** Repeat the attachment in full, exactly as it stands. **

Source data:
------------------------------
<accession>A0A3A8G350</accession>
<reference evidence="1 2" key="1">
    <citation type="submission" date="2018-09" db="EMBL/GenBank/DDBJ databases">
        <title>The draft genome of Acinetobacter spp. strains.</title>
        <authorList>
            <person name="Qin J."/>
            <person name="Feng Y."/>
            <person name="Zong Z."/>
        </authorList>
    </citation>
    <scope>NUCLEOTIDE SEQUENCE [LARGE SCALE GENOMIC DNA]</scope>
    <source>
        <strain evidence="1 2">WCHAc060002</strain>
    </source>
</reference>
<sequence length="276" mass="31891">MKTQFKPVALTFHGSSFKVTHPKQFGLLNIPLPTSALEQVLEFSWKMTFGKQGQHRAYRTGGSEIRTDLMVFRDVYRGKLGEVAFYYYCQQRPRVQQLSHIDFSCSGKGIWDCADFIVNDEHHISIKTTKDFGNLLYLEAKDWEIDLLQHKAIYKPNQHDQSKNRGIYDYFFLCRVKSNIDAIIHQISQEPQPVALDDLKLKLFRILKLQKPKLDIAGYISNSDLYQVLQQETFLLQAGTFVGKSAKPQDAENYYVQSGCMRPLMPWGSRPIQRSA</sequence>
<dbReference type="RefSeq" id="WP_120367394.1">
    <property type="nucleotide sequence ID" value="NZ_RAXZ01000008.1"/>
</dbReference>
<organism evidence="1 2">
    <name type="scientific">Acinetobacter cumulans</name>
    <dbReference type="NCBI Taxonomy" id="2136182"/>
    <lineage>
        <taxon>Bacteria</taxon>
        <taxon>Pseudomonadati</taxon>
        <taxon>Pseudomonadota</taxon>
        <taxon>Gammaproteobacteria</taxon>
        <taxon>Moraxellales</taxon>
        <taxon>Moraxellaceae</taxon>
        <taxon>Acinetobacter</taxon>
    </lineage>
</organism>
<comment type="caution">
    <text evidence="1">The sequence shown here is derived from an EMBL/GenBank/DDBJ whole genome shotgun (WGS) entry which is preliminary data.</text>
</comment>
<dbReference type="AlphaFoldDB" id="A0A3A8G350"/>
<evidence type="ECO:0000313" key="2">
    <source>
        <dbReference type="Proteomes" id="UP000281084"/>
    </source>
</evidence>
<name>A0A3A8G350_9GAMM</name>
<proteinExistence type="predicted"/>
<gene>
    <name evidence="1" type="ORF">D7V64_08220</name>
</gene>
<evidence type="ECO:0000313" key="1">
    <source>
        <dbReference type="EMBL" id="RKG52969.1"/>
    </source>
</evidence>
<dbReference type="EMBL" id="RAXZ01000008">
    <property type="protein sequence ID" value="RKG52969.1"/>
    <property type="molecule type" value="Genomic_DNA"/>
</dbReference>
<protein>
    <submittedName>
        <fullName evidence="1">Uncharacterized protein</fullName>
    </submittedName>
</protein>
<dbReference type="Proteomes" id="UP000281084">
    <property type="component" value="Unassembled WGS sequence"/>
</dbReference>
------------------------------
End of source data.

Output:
<accession>A0A3A8G350</accession>
<reference evidence="1 2" key="1">
    <citation type="submission" date="2018-09" db="EMBL/GenBank/DDBJ databases">
        <title>The draft genome of Acinetobacter spp. strains.</title>
        <authorList>
            <person name="Qin J."/>
            <person name="Feng Y."/>
            <person name="Zong Z."/>
        </authorList>
    </citation>
    <scope>NUCLEOTIDE SEQUENCE [LARGE SCALE GENOMIC DNA]</scope>
    <source>
        <strain evidence="1 2">WCHAc060002</strain>
    </source>
</reference>
<sequence length="276" mass="31891">MKTQFKPVALTFHGSSFKVTHPKQFGLLNIPLPTSALEQVLEFSWKMTFGKQGQHRAYRTGGSEIRTDLMVFRDVYRGKLGEVAFYYYCQQRPRVQQLSHIDFSCSGKGIWDCADFIVNDEHHISIKTTKDFGNLLYLEAKDWEIDLLQHKAIYKPNQHDQSKNRGIYDYFFLCRVKSNIDAIIHQISQEPQPVALDDLKLKLFRILKLQKPKLDIAGYISNSDLYQVLQQETFLLQAGTFVGKSAKPQDAENYYVQSGCMRPLMPWGSRPIQRSA</sequence>
<dbReference type="RefSeq" id="WP_120367394.1">
    <property type="nucleotide sequence ID" value="NZ_RAXZ01000008.1"/>
</dbReference>
<organism evidence="1 2">
    <name type="scientific">Acinetobacter cumulans</name>
    <dbReference type="NCBI Taxonomy" id="2136182"/>
    <lineage>
        <taxon>Bacteria</taxon>
        <taxon>Pseudomonadati</taxon>
        <taxon>Pseudomonadota</taxon>
        <taxon>Gammaproteobacteria</taxon>
        <taxon>Moraxellales</taxon>
        <taxon>Moraxellaceae</taxon>
        <taxon>Acinetobacter</taxon>
    </lineage>
</organism>
<comment type="caution">
    <text evidence="1">The sequence shown here is derived from an EMBL/GenBank/DDBJ whole genome shotgun (WGS) entry which is preliminary data.</text>
</comment>
<dbReference type="AlphaFoldDB" id="A0A3A8G350"/>
<evidence type="ECO:0000313" key="2">
    <source>
        <dbReference type="Proteomes" id="UP000281084"/>
    </source>
</evidence>
<name>A0A3A8G350_9GAMM</name>
<proteinExistence type="predicted"/>
<gene>
    <name evidence="1" type="ORF">D7V64_08220</name>
</gene>
<evidence type="ECO:0000313" key="1">
    <source>
        <dbReference type="EMBL" id="RKG52969.1"/>
    </source>
</evidence>
<dbReference type="EMBL" id="RAXZ01000008">
    <property type="protein sequence ID" value="RKG52969.1"/>
    <property type="molecule type" value="Genomic_DNA"/>
</dbReference>
<protein>
    <submittedName>
        <fullName evidence="1">Uncharacterized protein</fullName>
    </submittedName>
</protein>
<dbReference type="Proteomes" id="UP000281084">
    <property type="component" value="Unassembled WGS sequence"/>
</dbReference>